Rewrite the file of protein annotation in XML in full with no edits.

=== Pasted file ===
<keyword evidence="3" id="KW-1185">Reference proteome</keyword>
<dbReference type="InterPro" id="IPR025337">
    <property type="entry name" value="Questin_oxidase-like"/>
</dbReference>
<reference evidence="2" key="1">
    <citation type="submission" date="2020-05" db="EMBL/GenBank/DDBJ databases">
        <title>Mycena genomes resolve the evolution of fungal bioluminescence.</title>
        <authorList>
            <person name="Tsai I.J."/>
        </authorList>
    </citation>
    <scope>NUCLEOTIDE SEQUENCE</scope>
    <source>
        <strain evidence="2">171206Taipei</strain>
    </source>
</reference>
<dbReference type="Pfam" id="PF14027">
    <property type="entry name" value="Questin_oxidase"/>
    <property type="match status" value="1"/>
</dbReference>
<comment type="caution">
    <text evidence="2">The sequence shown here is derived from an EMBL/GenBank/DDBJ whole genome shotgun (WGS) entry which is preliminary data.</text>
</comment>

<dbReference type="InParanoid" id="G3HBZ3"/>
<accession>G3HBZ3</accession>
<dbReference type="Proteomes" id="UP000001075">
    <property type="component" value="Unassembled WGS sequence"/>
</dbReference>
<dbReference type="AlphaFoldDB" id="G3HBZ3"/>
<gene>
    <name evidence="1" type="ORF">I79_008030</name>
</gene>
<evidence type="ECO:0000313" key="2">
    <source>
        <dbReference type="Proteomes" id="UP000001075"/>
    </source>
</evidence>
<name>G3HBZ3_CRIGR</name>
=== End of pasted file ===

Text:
<keyword evidence="3" id="KW-1185">Reference proteome</keyword>
<dbReference type="InterPro" id="IPR025337">
    <property type="entry name" value="Questin_oxidase-like"/>
</dbReference>
<reference evidence="2" key="1">
    <citation type="submission" date="2020-05" db="EMBL/GenBank/DDBJ databases">
        <title>Mycena genomes resolve the evolution of fungal bioluminescence.</title>
        <authorList>
            <person name="Tsai I.J."/>
        </authorList>
    </citation>
    <scope>NUCLEOTIDE SEQUENCE</scope>
    <source>
        <strain evidence="2">171206Taipei</strain>
    </source>
</reference>
<dbReference type="Pfam" id="PF14027">
    <property type="entry name" value="Questin_oxidase"/>
    <property type="match status" value="1"/>
</dbReference>
<comment type="caution">
    <text evidence="2">The sequence shown here is derived from an EMBL/GenBank/DDBJ whole genome shotgun (WGS) entry which is preliminary data.</text>
</comment>

<dbReference type="InParanoid" id="G3HBZ3"/>
<accession>G3HBZ3</accession>
<dbReference type="Proteomes" id="UP000001075">
    <property type="component" value="Unassembled WGS sequence"/>
</dbReference>
<dbReference type="AlphaFoldDB" id="G3HBZ3"/>
<gene>
    <name evidence="1" type="ORF">I79_008030</name>
</gene>
<evidence type="ECO:0000313" key="2">
    <source>
        <dbReference type="Proteomes" id="UP000001075"/>
    </source>
</evidence>
<name>G3HBZ3_CRIGR</name>